What You Hear and What Isn’t Being Said

Sometimes what your prospective client says isn’t the whole truth.

When a prospective client says they are being “nickeled and dimed” by your competitor, it often means that your competitor is charging them appropriately for what they want. You know that sometimes giving your client what they want also requires that they make a greater investment.

Where you hear dissatisfaction, what is really being said may be different.

Your prospective client complains that your competitor hasn’t solved their problems, despite their complaints, and despite having been given a number of chances to do so. What you don’t hear is that your prospective client isn’t willing to make the changes on their side that are necessary to remedying their problems.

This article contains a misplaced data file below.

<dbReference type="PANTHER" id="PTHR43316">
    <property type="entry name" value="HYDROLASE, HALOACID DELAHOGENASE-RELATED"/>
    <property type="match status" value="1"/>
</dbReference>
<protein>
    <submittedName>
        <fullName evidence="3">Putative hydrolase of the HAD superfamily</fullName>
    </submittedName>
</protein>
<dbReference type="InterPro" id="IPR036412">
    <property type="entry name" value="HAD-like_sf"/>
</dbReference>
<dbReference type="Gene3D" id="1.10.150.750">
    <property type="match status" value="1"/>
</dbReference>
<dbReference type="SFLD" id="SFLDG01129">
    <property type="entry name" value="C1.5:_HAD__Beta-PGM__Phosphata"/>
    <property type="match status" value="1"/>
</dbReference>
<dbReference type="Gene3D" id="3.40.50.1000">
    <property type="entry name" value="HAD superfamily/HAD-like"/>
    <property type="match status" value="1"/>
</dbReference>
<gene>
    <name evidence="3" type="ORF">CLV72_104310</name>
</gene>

Where you hear a compelling reason to change, what isn’t being said is as important as what is.

The words you hear fall easily out of your prospective client’s mouth suggest that what they want is exactly what you deliver. They appear to be right in your sweet spot. You agree to execute and deliver the outcomes they need. What isn’t said is that their are certain things you need that are going to be difficult and expensive to deliver.

After you agree to serve them, they move the goal post and tell you that you need to do things differently.

Be careful believing that your prospect’s complaints about your competitor are the whole truth. Don’t assume your competitors are inept, that they don’t care, or that they don’t want to retain their clients.

The faster a prospect is to bury your competitor, the more likely you are hearing only one side of a story that has another side that isn’t being shared. The more mature a prospect is, the less likely they will be to criticize your competitor.

Filed under: Sales 3.0, Sales Acumen

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